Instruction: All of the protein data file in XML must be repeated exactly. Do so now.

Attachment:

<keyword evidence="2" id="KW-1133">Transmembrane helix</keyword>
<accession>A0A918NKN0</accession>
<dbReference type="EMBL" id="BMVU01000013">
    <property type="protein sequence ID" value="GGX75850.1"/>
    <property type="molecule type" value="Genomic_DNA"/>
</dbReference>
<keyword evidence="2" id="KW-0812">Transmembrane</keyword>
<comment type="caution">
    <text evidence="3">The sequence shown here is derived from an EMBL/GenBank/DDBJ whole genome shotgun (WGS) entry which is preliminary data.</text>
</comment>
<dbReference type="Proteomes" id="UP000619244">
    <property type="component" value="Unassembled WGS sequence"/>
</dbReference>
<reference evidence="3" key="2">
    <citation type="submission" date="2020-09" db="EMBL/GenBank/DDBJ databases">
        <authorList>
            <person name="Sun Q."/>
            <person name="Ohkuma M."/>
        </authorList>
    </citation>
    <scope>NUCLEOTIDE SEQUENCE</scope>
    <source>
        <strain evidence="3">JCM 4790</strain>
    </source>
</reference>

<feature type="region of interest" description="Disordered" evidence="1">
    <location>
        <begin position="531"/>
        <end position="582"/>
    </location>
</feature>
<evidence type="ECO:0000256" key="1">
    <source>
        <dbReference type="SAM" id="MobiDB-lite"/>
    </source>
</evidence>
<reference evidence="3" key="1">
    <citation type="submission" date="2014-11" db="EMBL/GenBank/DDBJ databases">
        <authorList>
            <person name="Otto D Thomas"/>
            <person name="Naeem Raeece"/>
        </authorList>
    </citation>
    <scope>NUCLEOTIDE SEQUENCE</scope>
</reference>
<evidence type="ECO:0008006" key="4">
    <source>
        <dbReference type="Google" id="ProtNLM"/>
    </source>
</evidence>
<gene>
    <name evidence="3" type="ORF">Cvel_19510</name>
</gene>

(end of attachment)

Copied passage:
<keyword evidence="2" id="KW-1133">Transmembrane helix</keyword>
<accession>A0A918NKN0</accession>
<dbReference type="EMBL" id="BMVU01000013">
    <property type="protein sequence ID" value="GGX75850.1"/>
    <property type="molecule type" value="Genomic_DNA"/>
</dbReference>
<keyword evidence="2" id="KW-0812">Transmembrane</keyword>
<comment type="caution">
    <text evidence="3">The sequence shown here is derived from an EMBL/GenBank/DDBJ whole genome shotgun (WGS) entry which is preliminary data.</text>
</comment>
<dbReference type="Proteomes" id="UP000619244">
    <property type="component" value="Unassembled WGS sequence"/>
</dbReference>
<reference evidence="3" key="2">
    <citation type="submission" date="2020-09" db="EMBL/GenBank/DDBJ databases">
        <authorList>
            <person name="Sun Q."/>
            <person name="Ohkuma M."/>
        </authorList>
    </citation>
    <scope>NUCLEOTIDE SEQUENCE</scope>
    <source>
        <strain evidence="3">JCM 4790</strain>
    </source>
</reference>

<feature type="region of interest" description="Disordered" evidence="1">
    <location>
        <begin position="531"/>
        <end position="582"/>
    </location>
</feature>
<evidence type="ECO:0000256" key="1">
    <source>
        <dbReference type="SAM" id="MobiDB-lite"/>
    </source>
</evidence>
<reference evidence="3" key="1">
    <citation type="submission" date="2014-11" db="EMBL/GenBank/DDBJ databases">
        <authorList>
            <person name="Otto D Thomas"/>
            <person name="Naeem Raeece"/>
        </authorList>
    </citation>
    <scope>NUCLEOTIDE SEQUENCE</scope>
</reference>
<evidence type="ECO:0008006" key="4">
    <source>
        <dbReference type="Google" id="ProtNLM"/>
    </source>
</evidence>
<gene>
    <name evidence="3" type="ORF">Cvel_19510</name>
</gene>